Why Leading Millennials is More Effective than Managing Them
By Cindy Wubben
Four years ago, Millennials surpassed Generation X as the largest workforce demographic. While an entire generation cannot be generalized, there are characteristics about this new workforce that remain consistent. One main characteristic is that they would rather be lead than managed.
Things that leaders can do for millennials that are likely to make them want to follow are:
- Help them progress in their career. They will want their skills to be developed on a regular basis so make sure you are offering training, mentoring, and teaching moments on a regular basis. In a world where information is readily available, learning must be a regular part of the culture.
- Make their work meaningful. When recruiting, the question or comment I always receive from recent college grads is regarding our community service projects. Millennials want to be a part of something that is bigger than themselves. Help them connect the work they are doing to the effect it is having on the client. They want to make a difference in the lives of others so show them the connection.
- Collaborate with millennials rather than just giving them orders.The old, “because I said so and I’m the boss” model doesn’t work well with this new workforce. Bring millennials into the brainstorming process so that they can share ideas and feel as though they are contributing, because they are. They have new, innovative ideas that are relative and need to be considered when putting a plan together.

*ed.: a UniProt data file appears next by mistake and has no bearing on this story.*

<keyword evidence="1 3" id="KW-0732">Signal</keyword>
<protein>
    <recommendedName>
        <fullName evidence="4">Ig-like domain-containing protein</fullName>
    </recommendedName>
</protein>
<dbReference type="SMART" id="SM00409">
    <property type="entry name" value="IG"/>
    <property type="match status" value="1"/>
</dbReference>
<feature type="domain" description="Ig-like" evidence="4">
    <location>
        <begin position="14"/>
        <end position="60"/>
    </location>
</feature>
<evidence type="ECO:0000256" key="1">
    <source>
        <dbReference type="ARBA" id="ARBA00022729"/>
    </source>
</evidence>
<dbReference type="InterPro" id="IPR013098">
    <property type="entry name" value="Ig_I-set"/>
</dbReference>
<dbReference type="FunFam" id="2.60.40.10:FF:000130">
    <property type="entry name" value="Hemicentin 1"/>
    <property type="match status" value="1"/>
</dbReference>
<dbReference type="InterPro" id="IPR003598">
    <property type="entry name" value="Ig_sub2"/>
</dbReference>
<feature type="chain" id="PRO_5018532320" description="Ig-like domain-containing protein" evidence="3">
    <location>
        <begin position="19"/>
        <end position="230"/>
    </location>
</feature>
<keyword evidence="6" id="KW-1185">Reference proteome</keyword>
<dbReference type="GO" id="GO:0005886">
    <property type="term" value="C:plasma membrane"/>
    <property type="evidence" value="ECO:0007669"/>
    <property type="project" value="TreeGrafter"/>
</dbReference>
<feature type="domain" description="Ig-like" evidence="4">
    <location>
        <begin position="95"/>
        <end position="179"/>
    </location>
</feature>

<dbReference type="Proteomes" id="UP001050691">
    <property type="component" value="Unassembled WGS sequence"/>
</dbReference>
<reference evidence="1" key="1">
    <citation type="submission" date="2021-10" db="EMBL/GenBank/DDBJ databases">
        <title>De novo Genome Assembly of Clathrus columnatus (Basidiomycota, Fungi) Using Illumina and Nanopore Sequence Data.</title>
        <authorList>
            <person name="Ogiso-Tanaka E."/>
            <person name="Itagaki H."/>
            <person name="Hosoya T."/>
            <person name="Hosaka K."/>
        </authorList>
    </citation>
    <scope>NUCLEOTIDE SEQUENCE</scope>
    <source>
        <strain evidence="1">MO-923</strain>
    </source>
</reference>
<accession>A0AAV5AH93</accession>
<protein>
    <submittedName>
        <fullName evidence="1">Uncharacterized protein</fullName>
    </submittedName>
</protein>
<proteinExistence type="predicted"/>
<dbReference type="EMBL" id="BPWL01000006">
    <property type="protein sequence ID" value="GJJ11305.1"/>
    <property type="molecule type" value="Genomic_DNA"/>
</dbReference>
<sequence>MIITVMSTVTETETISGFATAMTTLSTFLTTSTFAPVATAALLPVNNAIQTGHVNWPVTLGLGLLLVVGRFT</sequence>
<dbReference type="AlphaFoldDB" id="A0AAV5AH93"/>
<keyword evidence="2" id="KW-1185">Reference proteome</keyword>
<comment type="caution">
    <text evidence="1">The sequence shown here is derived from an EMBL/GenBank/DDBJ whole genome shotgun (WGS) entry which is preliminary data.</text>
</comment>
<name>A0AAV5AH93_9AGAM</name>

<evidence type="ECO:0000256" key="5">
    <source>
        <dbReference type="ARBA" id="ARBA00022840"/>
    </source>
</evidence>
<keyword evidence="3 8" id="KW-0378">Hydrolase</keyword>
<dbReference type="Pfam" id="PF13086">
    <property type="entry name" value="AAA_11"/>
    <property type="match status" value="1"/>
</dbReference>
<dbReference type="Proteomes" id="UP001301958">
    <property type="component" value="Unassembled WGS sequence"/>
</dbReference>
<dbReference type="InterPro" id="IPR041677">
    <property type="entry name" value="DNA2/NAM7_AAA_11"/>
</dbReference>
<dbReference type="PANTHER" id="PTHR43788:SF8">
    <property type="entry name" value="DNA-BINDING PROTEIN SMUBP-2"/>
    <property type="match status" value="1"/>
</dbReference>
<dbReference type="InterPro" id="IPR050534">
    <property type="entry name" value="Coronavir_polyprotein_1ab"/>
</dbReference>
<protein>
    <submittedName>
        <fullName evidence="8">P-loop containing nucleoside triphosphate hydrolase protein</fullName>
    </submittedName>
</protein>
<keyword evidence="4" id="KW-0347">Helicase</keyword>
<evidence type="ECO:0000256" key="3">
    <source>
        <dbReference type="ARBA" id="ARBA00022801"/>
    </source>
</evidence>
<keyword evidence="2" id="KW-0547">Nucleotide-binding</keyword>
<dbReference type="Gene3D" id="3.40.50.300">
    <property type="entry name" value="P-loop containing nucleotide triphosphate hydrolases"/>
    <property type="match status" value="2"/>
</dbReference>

- Create real connections for them. Setting up social interactions outside of work will help millennials form friendships with co-workers. Having friends at work helps create greater engagement and as a result effects collaboration and teamwork.
- Let them learn through experience. Bring them into meetings early and often so that they can observe and be a part of the process. This generation grew up playing video games and learned how to progress to the next level by trying over and over again. They want to be a part of what is going on and have an active role, so let them.
In Kouzes and Posner’s book, “The Leadership Challenge,” the authors share that exemplary leaders are able to do five things that produce excellent results.
Those five things are:
- Challenge the process (step out into the unknown)
- Inspire a shared vision (breathe life into the hopes and dreams of others)
- Enable others to act (enlist the support of all those needed to make the project a success)
- Model the way (behavior wins respect rather than titles)
- Encourage the heart (genuine acts of caring)
Author and speaker, John O’Leary writes, “Focus more on people and you’ll demonstrate leadership, more on results and you’ll perform management.” The results will happen when you focus on people and millennials are looking for leaders to follow rather than managers.
If leaders can find a way to incorporate the things that inspire a millennial to want to follow them, with the things that fulfill them as a worker and person, then they can build a team that will assist them in reaching goals. There is no cookie-cutter recipe that fits all employees but a good rule of thumb for leaders is to start with genuinely caring about the people that they work alongside. If that’s focused on first, the rest will fall into place.
Cindy Wubben | Director of Human Resources